### Of Direction

So you needed to draw a grid … or a ruler … or another x-y-ish vector graphics and you ended up with code snippets like this everywhere:

```public void Grid(Graphics g, Size size, int step) {
for (int i = 0; i < size.Width; i+=step)
{
g.DrawLine(Pens.Black,
new Point(i, 0),
new Point(i, size.Height)
);
}
for (int i = 0; i < _size.Height; i += step)
{
g.DrawLine(Pens.Black,
new Point(0, i),
new Point(size.Width, i)
);
}
}
```
You can avoid redundancy in such situations by using the strategy pattern. First create a new interface called IDirection.
```public interface IDirection
{
int GetMoving(Size size);
int GetStatic(Size size);
void AddMoving(ref int x, ref int y, int step);
Point GetPoint(int moving, int static_);
}
```
Now imagine yourself free- falling into a deep hole. Remember, you are a programmer. So stop screaming and start thinking about the fall. Your moving direction is vertical. And since you are in a vertical free- fall you almost don’t move in x direction. Therefore your static direction is horizontal. Now write this in code.
```public class VerticalDirection : IDirection
{
public int GetMoving(Size size)
{
return size.Height;
}

public void AddMoving(ref int x, ref int y, int step)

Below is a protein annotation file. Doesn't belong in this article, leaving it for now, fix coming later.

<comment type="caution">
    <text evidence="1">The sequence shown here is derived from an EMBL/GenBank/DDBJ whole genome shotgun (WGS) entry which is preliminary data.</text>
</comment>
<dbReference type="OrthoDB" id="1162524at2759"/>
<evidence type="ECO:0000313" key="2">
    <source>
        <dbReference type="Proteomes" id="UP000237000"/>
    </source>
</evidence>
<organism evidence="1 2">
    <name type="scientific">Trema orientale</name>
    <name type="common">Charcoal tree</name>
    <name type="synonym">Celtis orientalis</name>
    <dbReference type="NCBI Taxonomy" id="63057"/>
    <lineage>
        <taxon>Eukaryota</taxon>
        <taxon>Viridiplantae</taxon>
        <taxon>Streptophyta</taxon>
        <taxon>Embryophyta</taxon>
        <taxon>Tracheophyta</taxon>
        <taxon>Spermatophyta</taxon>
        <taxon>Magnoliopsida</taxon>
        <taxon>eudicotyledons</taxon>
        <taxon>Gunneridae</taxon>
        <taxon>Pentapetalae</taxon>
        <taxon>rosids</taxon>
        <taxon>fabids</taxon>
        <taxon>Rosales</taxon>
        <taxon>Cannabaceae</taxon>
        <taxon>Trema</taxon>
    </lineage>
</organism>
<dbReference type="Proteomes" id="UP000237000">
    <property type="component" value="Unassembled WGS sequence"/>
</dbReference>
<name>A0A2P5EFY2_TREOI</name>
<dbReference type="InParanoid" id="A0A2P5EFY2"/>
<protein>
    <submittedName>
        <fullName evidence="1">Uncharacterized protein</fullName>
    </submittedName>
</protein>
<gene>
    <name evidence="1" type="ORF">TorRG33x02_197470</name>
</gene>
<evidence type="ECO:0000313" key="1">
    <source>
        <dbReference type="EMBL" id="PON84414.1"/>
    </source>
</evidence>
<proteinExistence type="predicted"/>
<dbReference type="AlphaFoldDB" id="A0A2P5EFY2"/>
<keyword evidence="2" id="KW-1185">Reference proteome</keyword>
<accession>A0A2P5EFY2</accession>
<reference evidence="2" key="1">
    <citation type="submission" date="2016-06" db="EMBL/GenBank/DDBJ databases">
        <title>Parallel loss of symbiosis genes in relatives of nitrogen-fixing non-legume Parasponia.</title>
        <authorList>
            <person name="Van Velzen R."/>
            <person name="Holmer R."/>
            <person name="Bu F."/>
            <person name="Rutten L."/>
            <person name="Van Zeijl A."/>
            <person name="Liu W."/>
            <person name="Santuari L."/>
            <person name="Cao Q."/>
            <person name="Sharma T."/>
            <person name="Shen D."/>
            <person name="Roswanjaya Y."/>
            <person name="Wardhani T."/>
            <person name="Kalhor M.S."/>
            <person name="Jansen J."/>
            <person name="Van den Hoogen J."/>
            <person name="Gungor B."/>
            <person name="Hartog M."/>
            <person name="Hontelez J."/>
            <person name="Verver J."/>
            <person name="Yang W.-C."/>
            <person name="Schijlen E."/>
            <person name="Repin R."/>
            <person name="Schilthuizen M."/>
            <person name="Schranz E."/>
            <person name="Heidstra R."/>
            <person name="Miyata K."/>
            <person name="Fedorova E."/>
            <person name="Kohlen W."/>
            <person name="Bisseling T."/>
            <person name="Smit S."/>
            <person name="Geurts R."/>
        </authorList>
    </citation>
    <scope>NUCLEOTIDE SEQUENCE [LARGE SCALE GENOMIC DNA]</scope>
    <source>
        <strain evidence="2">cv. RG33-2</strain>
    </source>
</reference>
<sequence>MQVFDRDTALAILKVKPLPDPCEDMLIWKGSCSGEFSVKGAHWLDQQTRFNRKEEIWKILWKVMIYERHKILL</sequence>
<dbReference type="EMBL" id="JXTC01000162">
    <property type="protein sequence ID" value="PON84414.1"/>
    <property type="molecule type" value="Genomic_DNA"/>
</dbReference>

{
y += step;
}

public Point GetPoint(int moving, int fixed_)
{
return new Point(fixed_, moving);
}

public int GetStatic(Size size)
{
return size.Width;
}
}
```
And a HorizontalDirection class.
```class HorizontalDirection : IDirection
{
public int GetMoving(System.Drawing.Size size)
{
return size.Width;
}

public void AddMoving(ref int x, ref int y, int step)
{
x += step;
}

public Point GetPoint(int moving, int fixed_)
{
return new Point(moving, fixed_);
}

public int GetStatic(Size size)
{
return size.Height;
}
}
```
There we go. Static and moving direction for each concrete direction class are encapsulated and we can now write new grid drawing code.
```public void Grid(Graphics g, Size size, int step)
{
Grid(g, size, step, new VerticalDirection());
Grid(g, size, step, new HorizontalDirection());
}

public void Grid(Graphics g, Size size, int step, IDirection direction)
{
for (int i = 0; i < direction.GetMoving(size); i += step)
{
g.DrawLine(Pens.Black,
direction.GetPoint(i, 0),
direction.GetPoint(i, direction.GetStatic(size))
);
}
}
```

### Index of the Minimal Value of an Array

Sometimes you want to know index of the minimal value of an array. I’ve frequently seen programmers using two data structures to accomplish this task: one to hold the index and the other to hold the value (i.e. current minimum) while iterating. Unless you need to optimize your code for speed you really only need an integer for this task.

```int find_min(int* vals, int len)
{
int mindx= 0;
for (int i = 1; i < len; i++)
if (vals[i] < vals[mindx]) mindx= i;
return mindx;
}
```